Can Alternative Hatchery Rearing Practices Lessen Fitness Loss in Steelhead Trout?

Tuesday, September 10, 2013: 8:20 AM
Marriott Ballroom A (The Marriott Little Rock)
Barry Berejikian , Behavioral Ecology, NOAA Fisheries, Manchester, WA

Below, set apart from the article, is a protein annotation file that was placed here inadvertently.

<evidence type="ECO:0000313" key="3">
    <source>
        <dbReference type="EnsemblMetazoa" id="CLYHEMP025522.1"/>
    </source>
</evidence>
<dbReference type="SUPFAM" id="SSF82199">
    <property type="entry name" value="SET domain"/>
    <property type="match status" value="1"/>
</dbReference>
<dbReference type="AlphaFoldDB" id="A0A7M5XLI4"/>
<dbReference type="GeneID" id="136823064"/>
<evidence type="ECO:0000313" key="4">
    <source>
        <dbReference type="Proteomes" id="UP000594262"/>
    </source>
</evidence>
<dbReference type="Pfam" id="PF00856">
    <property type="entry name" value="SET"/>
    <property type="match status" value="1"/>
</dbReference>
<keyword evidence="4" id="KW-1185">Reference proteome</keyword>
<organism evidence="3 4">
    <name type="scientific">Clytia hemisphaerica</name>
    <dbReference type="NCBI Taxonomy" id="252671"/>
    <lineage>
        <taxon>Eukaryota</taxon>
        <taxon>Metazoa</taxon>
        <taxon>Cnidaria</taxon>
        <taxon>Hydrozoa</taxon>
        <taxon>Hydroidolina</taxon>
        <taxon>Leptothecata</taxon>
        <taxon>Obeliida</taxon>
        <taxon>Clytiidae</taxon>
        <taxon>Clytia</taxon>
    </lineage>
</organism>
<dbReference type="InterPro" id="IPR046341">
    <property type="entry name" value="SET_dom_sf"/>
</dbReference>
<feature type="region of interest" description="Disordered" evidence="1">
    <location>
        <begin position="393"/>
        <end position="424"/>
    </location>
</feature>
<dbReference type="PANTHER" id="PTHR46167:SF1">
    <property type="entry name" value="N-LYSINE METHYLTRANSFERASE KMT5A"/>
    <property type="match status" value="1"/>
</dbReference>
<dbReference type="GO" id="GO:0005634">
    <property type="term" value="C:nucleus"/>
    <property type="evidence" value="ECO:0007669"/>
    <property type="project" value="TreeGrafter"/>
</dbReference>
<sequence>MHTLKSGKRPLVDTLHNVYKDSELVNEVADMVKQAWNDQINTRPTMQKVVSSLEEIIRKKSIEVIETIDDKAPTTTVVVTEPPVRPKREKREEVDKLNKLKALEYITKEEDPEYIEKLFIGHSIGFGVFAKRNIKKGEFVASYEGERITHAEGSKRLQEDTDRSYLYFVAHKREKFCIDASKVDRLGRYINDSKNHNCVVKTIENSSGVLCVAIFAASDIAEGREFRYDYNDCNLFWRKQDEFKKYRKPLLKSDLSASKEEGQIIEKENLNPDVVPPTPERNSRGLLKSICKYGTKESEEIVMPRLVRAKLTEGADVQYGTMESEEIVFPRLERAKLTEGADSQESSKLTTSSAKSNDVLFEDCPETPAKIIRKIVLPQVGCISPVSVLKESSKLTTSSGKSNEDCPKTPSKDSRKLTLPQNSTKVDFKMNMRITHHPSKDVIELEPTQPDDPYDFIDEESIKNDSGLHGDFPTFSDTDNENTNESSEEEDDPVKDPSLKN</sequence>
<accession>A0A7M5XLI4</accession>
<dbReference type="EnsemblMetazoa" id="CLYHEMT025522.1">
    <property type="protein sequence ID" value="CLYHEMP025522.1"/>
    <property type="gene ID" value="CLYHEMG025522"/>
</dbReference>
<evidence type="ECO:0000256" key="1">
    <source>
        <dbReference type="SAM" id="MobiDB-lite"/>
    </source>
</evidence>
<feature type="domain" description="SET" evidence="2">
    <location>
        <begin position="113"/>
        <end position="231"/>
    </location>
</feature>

Hatchery rearing environments may affect behavioral, physiological or morphological development that can influence breeding success or induce selection that results in genetically based fitness loss.  The relative fitness of hatchery-origin salmon and steelhead is generally less than that of natural-origin fish.  Differential breeding success, offspring fitness, or both may contribute to lower fitness of hatchery fish, and these effects vary depending on the species, type of hatchery, and broodstock type.  Studies of steelhead trout indicate greater reductions in fitness than in other species after a single generation of hatchery culture. Studies of one steelhead population steelhead have demonstrated a genetic basis for a rapid decline in fitness after one generation.  Two subsequent published studies implementing similar ‘common garden’ study designs for coho salmon and Chinook salmon have not detected a genetic basis for fitness loss, although fish reared in the hatcheries suffer significant fitness loss when they return as adults, implicating developmental effects of the hatchery environment.  Fitness loss in steelhead is hypothesized to result from accelerated growth regimes and associated selection for fish that grow rapidly under hatchery conditions.  Evidence of selection on body size after release comes from studies in the Columbia River and Snake River Basins.  Experimental hatchery growth regimes that more closely mimic natural age-at-smoltification (e.g., age-2) appears to reduce viability selection on growth rate by providing the time for a greater percentage of the hatchery population to achieve thresholds for successful migration.  Research is underway to determine whether two-year steelhead rearing programs can lessen the degree of hatchery-induced selection and fitness loss.